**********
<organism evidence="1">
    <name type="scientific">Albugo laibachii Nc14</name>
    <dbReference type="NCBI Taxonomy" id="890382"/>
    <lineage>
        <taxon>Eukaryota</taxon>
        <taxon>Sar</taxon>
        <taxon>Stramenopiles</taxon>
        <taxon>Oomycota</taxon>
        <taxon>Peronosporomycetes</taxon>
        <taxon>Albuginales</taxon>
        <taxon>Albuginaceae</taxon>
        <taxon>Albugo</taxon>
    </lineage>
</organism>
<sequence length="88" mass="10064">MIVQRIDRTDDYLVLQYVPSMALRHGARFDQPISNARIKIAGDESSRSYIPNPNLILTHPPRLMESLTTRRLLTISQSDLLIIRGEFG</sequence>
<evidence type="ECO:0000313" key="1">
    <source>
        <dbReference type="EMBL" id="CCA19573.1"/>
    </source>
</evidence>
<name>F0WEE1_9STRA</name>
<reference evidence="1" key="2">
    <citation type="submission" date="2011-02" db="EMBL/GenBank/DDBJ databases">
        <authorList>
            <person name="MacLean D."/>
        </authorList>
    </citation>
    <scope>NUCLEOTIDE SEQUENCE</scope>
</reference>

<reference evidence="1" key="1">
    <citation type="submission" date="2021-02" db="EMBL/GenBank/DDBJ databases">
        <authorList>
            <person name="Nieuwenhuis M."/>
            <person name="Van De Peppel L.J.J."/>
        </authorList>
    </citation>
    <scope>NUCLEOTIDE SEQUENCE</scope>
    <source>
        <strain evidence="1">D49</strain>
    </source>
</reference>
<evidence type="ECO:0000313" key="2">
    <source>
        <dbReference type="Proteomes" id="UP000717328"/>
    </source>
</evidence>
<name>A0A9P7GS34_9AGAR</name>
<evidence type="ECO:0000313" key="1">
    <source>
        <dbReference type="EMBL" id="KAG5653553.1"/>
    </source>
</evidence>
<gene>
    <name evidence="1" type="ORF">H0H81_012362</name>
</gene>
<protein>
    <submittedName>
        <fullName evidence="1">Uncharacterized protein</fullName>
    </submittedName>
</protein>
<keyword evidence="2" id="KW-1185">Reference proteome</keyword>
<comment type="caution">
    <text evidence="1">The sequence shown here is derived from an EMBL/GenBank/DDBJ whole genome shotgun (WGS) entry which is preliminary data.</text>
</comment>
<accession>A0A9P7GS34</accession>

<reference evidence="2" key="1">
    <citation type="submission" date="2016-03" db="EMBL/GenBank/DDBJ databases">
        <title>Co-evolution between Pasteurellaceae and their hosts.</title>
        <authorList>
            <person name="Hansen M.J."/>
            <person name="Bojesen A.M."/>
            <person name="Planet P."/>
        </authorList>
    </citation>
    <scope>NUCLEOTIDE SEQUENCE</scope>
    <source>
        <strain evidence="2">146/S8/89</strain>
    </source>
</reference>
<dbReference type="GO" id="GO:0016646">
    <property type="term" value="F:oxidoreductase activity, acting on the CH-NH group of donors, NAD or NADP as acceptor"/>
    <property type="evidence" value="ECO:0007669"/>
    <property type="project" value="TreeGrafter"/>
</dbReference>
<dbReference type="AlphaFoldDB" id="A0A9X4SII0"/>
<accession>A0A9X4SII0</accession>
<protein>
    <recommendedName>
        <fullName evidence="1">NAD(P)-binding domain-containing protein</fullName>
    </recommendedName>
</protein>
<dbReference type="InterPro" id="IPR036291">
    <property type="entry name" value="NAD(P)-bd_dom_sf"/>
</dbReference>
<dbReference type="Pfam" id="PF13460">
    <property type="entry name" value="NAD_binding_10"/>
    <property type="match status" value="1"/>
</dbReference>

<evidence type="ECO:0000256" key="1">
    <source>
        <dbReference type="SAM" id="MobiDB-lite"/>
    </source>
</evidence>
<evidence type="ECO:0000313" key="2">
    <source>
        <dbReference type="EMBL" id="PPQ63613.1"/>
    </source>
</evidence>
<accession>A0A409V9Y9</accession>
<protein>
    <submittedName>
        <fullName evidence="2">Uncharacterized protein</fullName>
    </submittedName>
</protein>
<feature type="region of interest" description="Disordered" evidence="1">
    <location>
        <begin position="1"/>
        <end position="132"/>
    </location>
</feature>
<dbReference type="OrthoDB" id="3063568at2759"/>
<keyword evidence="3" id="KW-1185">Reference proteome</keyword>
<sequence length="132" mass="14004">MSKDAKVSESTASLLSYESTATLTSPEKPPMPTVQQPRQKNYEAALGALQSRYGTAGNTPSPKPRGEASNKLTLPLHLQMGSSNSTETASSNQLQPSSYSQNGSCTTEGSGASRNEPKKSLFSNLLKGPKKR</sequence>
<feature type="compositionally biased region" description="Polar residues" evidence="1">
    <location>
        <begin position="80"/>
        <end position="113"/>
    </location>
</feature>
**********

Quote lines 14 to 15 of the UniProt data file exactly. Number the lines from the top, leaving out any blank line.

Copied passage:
</organism>
<sequence length="88" mass="10064">MIVQRIDRTDDYLVLQYVPSMALRHGARFDQPISNARIKIAGDESSRSYIPNPNLILTHPPRLMESLTTRRLLTISQSDLLIIRGEFG</sequence>